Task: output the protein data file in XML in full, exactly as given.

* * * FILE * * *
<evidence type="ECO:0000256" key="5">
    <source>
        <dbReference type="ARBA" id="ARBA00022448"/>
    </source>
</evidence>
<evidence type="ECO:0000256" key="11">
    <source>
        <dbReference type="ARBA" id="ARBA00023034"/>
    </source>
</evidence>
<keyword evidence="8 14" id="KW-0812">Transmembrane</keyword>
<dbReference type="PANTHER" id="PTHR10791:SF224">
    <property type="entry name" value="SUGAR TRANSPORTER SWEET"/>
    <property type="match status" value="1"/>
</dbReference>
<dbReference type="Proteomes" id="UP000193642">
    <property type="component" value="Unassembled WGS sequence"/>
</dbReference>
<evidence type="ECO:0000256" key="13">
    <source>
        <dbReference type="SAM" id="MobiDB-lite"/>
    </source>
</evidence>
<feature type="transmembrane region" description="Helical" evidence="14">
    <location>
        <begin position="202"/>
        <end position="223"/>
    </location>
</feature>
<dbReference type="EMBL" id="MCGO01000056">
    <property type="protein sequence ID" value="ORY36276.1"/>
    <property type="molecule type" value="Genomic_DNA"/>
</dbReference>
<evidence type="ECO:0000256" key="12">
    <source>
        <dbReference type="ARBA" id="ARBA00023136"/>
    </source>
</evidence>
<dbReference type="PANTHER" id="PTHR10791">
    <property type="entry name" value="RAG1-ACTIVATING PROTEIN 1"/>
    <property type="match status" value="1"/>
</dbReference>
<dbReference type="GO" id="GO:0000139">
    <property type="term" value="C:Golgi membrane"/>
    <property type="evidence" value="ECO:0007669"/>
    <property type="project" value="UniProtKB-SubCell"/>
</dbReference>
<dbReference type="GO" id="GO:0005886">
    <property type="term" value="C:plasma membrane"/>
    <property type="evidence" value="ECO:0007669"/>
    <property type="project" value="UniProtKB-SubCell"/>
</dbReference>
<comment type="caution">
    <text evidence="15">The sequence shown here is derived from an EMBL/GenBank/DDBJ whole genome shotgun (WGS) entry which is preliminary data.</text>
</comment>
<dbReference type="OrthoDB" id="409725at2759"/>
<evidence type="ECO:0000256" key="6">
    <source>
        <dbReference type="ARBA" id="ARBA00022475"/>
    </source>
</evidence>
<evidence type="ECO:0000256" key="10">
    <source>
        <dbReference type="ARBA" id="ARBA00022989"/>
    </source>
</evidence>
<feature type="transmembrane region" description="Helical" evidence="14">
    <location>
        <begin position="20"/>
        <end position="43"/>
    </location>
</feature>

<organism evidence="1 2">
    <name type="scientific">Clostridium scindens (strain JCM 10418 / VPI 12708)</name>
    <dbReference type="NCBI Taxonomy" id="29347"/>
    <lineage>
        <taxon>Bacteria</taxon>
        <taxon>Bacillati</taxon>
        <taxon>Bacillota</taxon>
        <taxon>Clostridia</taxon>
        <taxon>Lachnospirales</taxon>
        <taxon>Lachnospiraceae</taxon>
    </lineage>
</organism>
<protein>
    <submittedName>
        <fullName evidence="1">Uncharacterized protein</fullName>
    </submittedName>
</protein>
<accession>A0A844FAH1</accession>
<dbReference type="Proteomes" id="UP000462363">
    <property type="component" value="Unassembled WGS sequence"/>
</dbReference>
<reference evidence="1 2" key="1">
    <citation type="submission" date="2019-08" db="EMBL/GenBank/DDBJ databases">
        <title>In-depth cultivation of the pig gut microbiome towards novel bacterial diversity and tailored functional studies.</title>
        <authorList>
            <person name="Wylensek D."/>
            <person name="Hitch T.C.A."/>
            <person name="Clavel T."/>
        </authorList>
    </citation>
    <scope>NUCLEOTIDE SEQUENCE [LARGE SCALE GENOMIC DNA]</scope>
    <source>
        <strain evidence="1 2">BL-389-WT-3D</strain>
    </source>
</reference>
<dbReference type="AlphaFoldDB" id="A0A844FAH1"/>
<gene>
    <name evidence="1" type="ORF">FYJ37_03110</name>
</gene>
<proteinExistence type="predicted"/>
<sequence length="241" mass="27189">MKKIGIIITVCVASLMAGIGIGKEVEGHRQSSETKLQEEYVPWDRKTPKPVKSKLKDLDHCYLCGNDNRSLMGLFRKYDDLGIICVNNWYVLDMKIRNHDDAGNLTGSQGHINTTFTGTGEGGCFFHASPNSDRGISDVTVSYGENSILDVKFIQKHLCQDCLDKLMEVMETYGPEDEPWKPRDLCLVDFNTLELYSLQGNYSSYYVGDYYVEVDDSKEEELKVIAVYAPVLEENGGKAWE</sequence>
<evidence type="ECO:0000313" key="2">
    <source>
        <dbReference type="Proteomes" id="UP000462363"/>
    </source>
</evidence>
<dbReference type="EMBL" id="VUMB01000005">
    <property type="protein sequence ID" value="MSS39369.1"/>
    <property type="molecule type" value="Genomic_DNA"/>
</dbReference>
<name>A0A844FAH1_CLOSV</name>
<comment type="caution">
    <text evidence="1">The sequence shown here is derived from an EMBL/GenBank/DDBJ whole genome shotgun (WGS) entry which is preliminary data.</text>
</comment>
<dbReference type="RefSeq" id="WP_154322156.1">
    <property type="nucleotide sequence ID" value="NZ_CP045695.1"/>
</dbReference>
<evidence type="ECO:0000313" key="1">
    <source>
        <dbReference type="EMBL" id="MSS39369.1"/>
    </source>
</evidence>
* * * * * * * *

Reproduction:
<evidence type="ECO:0000256" key="5">
    <source>
        <dbReference type="ARBA" id="ARBA00022448"/>
    </source>
</evidence>
<evidence type="ECO:0000256" key="11">
    <source>
        <dbReference type="ARBA" id="ARBA00023034"/>
    </source>
</evidence>
<keyword evidence="8 14" id="KW-0812">Transmembrane</keyword>
<dbReference type="PANTHER" id="PTHR10791:SF224">
    <property type="entry name" value="SUGAR TRANSPORTER SWEET"/>
    <property type="match status" value="1"/>
</dbReference>
<dbReference type="Proteomes" id="UP000193642">
    <property type="component" value="Unassembled WGS sequence"/>
</dbReference>
<evidence type="ECO:0000256" key="13">
    <source>
        <dbReference type="SAM" id="MobiDB-lite"/>
    </source>
</evidence>
<feature type="transmembrane region" description="Helical" evidence="14">
    <location>
        <begin position="202"/>
        <end position="223"/>
    </location>
</feature>
<dbReference type="EMBL" id="MCGO01000056">
    <property type="protein sequence ID" value="ORY36276.1"/>
    <property type="molecule type" value="Genomic_DNA"/>
</dbReference>
<evidence type="ECO:0000256" key="12">
    <source>
        <dbReference type="ARBA" id="ARBA00023136"/>
    </source>
</evidence>
<dbReference type="PANTHER" id="PTHR10791">
    <property type="entry name" value="RAG1-ACTIVATING PROTEIN 1"/>
    <property type="match status" value="1"/>
</dbReference>
<dbReference type="GO" id="GO:0000139">
    <property type="term" value="C:Golgi membrane"/>
    <property type="evidence" value="ECO:0007669"/>
    <property type="project" value="UniProtKB-SubCell"/>
</dbReference>
<dbReference type="GO" id="GO:0005886">
    <property type="term" value="C:plasma membrane"/>
    <property type="evidence" value="ECO:0007669"/>
    <property type="project" value="UniProtKB-SubCell"/>
</dbReference>
<comment type="caution">
    <text evidence="15">The sequence shown here is derived from an EMBL/GenBank/DDBJ whole genome shotgun (WGS) entry which is preliminary data.</text>
</comment>
<dbReference type="OrthoDB" id="409725at2759"/>
<evidence type="ECO:0000256" key="6">
    <source>
        <dbReference type="ARBA" id="ARBA00022475"/>
    </source>
</evidence>
<evidence type="ECO:0000256" key="10">
    <source>
        <dbReference type="ARBA" id="ARBA00022989"/>
    </source>
</evidence>
<feature type="transmembrane region" description="Helical" evidence="14">
    <location>
        <begin position="20"/>
        <end position="43"/>
    </location>
</feature>

<organism evidence="1 2">
    <name type="scientific">Clostridium scindens (strain JCM 10418 / VPI 12708)</name>
    <dbReference type="NCBI Taxonomy" id="29347"/>
    <lineage>
        <taxon>Bacteria</taxon>
        <taxon>Bacillati</taxon>
        <taxon>Bacillota</taxon>
        <taxon>Clostridia</taxon>
        <taxon>Lachnospirales</taxon>
        <taxon>Lachnospiraceae</taxon>
    </lineage>
</organism>
<protein>
    <submittedName>
        <fullName evidence="1">Uncharacterized protein</fullName>
    </submittedName>
</protein>
<accession>A0A844FAH1</accession>
<dbReference type="Proteomes" id="UP000462363">
    <property type="component" value="Unassembled WGS sequence"/>
</dbReference>
<reference evidence="1 2" key="1">
    <citation type="submission" date="2019-08" db="EMBL/GenBank/DDBJ databases">
        <title>In-depth cultivation of the pig gut microbiome towards novel bacterial diversity and tailored functional studies.</title>
        <authorList>
            <person name="Wylensek D."/>
            <person name="Hitch T.C.A."/>
            <person name="Clavel T."/>
        </authorList>
    </citation>
    <scope>NUCLEOTIDE SEQUENCE [LARGE SCALE GENOMIC DNA]</scope>
    <source>
        <strain evidence="1 2">BL-389-WT-3D</strain>
    </source>
</reference>
<dbReference type="AlphaFoldDB" id="A0A844FAH1"/>
<gene>
    <name evidence="1" type="ORF">FYJ37_03110</name>
</gene>
<proteinExistence type="predicted"/>
<sequence length="241" mass="27189">MKKIGIIITVCVASLMAGIGIGKEVEGHRQSSETKLQEEYVPWDRKTPKPVKSKLKDLDHCYLCGNDNRSLMGLFRKYDDLGIICVNNWYVLDMKIRNHDDAGNLTGSQGHINTTFTGTGEGGCFFHASPNSDRGISDVTVSYGENSILDVKFIQKHLCQDCLDKLMEVMETYGPEDEPWKPRDLCLVDFNTLELYSLQGNYSSYYVGDYYVEVDDSKEEELKVIAVYAPVLEENGGKAWE</sequence>
<evidence type="ECO:0000313" key="2">
    <source>
        <dbReference type="Proteomes" id="UP000462363"/>
    </source>
</evidence>
<dbReference type="EMBL" id="VUMB01000005">
    <property type="protein sequence ID" value="MSS39369.1"/>
    <property type="molecule type" value="Genomic_DNA"/>
</dbReference>
<name>A0A844FAH1_CLOSV</name>
<comment type="caution">
    <text evidence="1">The sequence shown here is derived from an EMBL/GenBank/DDBJ whole genome shotgun (WGS) entry which is preliminary data.</text>
</comment>
<dbReference type="RefSeq" id="WP_154322156.1">
    <property type="nucleotide sequence ID" value="NZ_CP045695.1"/>
</dbReference>
<evidence type="ECO:0000313" key="1">
    <source>
        <dbReference type="EMBL" id="MSS39369.1"/>
    </source>
</evidence>